Eleonore Hutzel

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Eleonore Hutzel (September 8, 1884 – February 14, 1978)[1] was a nurse and social worker in Detroit, Michigan, who was known for her efforts on behalf of women's health and welfare. The Hutzel Women's Hospital and the Eleonore Hutzel Recovery Center, both in Detroit, are named in her honor. She was inducted into the Michigan Women's Hall of Fame in 1999.

Early life and education[edit]

Eleonore Louise Hutzel was born in Ann Arbor, Michigan, in 1885, the oldest of five children of Titus Hutzel, a businessman and city official, and his first wife, Emma (Brehm) Hutzel.[2] She moved to Detroit in 1910 to study obstetrics at the Women's Hospital and nursing at Harper Hospital. During her time in Detroit, she also worked as a visiting nurse.[3]

After completing her nurse's training, Hutzel moved to Chicago, Illinois, to study at what later became the School of Social Service Administration.[3]

Harper Hospital and Hutzel Women's Hospital, Detroit Medical Center

Career[edit]

In 1915 Hutzel became the first director of social services for unwed mothers and their families at Detroit's Women's Hospital.[3] In this capacity, she worked on a wide range of their needs, for example championing a program that aimed to provide breast milk to all children who needed it.[4][5]

Hutzel became involved with the Detroit Girls' Protective League (GPL) as a board member. The GPL led to the founding of a Women's Division of the Detroit Police Department that was charged with protecting children up to age 10 and girls up to age 17, as well as handling crimes involving women. In 1922, Hutzel became the first woman to head up the division, then only a year old. The newly appointed police commissioner did not think such a division was needed and gave Hutzel only six months to prove its value. Her success is evident in the fact that at the end of the trial period she was named chief of the Women's Division and a deputy commissioner.[3] Over 40 police personnel reported to her, and her division became a national model of its kind.[6]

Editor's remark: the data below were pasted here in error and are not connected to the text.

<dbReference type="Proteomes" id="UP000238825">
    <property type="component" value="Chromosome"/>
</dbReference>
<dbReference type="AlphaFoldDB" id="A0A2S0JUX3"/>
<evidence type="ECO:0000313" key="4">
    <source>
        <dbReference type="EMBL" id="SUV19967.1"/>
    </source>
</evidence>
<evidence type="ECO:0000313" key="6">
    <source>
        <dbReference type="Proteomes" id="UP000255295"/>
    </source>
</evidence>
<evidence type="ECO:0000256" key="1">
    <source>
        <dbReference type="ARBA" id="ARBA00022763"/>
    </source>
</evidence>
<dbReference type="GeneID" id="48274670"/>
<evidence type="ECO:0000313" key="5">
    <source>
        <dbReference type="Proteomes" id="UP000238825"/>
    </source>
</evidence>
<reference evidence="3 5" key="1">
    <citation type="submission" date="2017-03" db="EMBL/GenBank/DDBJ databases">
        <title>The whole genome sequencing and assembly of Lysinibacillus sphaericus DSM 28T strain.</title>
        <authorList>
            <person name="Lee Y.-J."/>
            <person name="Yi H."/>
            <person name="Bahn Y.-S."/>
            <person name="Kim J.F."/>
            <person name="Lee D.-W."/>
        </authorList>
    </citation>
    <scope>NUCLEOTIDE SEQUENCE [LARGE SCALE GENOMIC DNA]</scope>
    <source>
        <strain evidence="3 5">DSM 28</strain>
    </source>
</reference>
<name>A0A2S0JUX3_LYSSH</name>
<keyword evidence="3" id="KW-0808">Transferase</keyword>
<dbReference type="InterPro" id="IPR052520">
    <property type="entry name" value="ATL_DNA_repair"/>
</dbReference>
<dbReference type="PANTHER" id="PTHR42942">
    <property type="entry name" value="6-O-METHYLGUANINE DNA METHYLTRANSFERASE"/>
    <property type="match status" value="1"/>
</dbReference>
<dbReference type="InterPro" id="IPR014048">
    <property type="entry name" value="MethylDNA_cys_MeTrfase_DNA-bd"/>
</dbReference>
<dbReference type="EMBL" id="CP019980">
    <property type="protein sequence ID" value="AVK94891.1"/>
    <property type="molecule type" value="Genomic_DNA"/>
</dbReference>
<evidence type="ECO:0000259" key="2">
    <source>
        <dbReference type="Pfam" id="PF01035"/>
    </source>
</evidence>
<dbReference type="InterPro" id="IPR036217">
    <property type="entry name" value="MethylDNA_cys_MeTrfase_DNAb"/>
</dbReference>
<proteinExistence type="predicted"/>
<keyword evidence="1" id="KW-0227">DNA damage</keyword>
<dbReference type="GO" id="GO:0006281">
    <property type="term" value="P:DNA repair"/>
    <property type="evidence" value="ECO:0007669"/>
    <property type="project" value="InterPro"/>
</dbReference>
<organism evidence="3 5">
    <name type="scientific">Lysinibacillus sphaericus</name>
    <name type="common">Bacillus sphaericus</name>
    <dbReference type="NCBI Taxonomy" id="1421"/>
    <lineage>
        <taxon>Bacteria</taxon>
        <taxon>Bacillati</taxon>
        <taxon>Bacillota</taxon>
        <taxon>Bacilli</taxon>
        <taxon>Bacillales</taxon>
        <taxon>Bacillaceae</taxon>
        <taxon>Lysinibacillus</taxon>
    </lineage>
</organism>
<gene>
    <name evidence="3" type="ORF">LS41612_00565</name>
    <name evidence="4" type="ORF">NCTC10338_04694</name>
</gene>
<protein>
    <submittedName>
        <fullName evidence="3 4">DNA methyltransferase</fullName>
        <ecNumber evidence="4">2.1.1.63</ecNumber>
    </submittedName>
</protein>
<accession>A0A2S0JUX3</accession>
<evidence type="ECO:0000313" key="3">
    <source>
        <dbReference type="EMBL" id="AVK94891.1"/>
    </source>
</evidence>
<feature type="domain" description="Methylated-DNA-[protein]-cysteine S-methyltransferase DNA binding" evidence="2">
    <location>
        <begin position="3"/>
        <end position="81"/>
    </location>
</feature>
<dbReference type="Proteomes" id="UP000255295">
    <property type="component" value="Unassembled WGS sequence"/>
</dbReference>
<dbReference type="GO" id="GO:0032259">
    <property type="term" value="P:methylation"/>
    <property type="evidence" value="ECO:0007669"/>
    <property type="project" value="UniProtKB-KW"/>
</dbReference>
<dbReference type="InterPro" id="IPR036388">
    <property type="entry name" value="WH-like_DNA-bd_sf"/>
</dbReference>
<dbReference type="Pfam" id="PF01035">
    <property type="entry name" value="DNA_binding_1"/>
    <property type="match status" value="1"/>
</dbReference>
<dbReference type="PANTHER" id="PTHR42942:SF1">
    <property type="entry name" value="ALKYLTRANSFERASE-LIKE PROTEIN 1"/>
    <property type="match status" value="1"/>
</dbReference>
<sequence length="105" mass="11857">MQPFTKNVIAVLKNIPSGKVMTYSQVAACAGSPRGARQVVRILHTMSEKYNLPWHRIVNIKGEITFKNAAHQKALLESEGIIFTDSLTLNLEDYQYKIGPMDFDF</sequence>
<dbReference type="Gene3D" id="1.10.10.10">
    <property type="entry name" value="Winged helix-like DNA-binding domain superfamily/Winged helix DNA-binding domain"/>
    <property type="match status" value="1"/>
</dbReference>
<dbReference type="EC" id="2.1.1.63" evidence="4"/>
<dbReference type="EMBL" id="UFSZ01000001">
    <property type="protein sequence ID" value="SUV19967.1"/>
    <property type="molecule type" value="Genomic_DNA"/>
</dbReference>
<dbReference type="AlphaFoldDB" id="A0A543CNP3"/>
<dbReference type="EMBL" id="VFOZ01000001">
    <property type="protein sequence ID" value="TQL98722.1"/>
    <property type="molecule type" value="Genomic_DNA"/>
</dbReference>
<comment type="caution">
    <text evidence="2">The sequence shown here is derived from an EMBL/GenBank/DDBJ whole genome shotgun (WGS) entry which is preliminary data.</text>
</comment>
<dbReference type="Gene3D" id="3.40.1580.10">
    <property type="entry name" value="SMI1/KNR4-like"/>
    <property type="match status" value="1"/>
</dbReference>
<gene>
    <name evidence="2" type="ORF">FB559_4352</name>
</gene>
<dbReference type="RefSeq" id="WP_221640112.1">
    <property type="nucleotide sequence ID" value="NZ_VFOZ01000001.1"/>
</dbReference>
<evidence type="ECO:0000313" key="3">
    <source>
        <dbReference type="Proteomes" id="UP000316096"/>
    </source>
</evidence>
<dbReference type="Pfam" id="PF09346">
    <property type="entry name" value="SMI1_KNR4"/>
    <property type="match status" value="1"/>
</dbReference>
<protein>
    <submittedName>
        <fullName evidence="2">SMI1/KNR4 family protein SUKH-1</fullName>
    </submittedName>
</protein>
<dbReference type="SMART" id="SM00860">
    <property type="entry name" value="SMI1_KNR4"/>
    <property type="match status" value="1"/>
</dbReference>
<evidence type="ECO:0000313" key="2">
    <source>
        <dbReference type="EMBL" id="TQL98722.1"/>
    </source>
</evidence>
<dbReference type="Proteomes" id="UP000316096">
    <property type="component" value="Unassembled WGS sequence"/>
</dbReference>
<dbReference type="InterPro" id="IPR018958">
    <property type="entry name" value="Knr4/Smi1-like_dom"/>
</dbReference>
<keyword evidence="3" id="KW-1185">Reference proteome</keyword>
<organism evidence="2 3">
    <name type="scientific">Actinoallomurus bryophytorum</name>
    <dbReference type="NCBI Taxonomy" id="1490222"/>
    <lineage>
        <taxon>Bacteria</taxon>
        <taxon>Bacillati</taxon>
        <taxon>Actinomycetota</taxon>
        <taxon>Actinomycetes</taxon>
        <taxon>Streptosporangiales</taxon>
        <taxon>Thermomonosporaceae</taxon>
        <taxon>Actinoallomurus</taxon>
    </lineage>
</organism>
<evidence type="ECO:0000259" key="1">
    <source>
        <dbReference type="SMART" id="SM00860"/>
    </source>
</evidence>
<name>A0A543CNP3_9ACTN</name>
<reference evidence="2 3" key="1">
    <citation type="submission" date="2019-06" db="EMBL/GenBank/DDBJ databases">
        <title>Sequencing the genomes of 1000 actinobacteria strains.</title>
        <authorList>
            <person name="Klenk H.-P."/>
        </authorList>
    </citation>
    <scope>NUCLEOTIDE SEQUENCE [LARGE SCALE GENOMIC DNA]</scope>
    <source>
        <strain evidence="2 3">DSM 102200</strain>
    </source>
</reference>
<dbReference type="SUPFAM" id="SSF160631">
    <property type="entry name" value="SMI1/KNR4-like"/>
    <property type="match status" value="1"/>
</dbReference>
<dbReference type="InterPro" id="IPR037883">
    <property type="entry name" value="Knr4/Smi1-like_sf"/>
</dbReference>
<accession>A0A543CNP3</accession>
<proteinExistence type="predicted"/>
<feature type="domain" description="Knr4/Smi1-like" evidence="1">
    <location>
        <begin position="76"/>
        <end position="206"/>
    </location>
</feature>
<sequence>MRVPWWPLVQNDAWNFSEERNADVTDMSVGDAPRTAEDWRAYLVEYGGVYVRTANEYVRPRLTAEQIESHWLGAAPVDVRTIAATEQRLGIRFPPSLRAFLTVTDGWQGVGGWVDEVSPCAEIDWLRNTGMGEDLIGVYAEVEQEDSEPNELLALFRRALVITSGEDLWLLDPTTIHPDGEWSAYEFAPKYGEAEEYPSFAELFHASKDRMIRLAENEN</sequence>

In 1933, Hutzel published a book, The Policewoman's Handbook, in which she laid out her view of the necessity for linking police work with social services and offered advice for standardizing policies and procedures for women in police work.[5][6] She covered such topics as investigation, criminal law, patrol work, and the importance of equal pay and equal training for policewomen.[5][6] It became the standard reference in police departments for the succeeding quarter of a century.[6]

In 1939, Hutzel became a trustee of Detroit's Women's Hospital, serving in this capacity for many decades.[3] In recognition of her contributions to the hospital itself, to the city's social services, and to public health, the hospital's name was changed in 1964 to the Hutzel Women's Hospital.[3] It is now part of the Detroit Medical Center.[3] The Eleonore Hutzel Recovery Center, a mental health and substance abuse rehabilitation facility in Detroit that largely serves women, is also named after her.[7][8]

In the 1950s, Hutzel served on a new six-member corrections commissions that took control of Michigan's prison system.[5]

Hutzel died in February 1979.[3]

Notes and references[edit]

  1. ^ Some sources give her birth year as 1885 and her death year as 1979. This page follows the dates on her gravestone in Forest Hill Cemetery, Ann Arbor, Michigan. See Findagrave website page on Hutzel for photo of gravestone.
  2. ^ "Titus Hutzel Dies After Long Illness". Ann Arbor News, April 26, 1944. (Obituary)
  3. ^ a b c d e f g h "Eleonore Hutzel". Michigan Women's Hall of Fame.
  4. ^ Hutzel, Eleonore L. "The Detroit Bureau of Wet-Nurses". Mother and Child, vol. 2, no. 7 (July 1921), pp. 316-319.
  5. ^ a b c d "Michgander Monday: Eleonore Hutzel". Mitten History, March 30, 2015.
  6. ^ a b c d Janik, Erika. Pistols and Petticoats: 175 Years of Lady Detectives in Fact and Fiction. Beacon Press, 2016.
  7. ^ "Eleonore Hutzel Recovery Center in Detroit, MI". Rehab.com, 2016.
  8. ^ Lusane, Clarence, and Dennis Desmond. Pipe Dream Blues: Racism and the War on Drugs. South End Press, 1991, p. 60.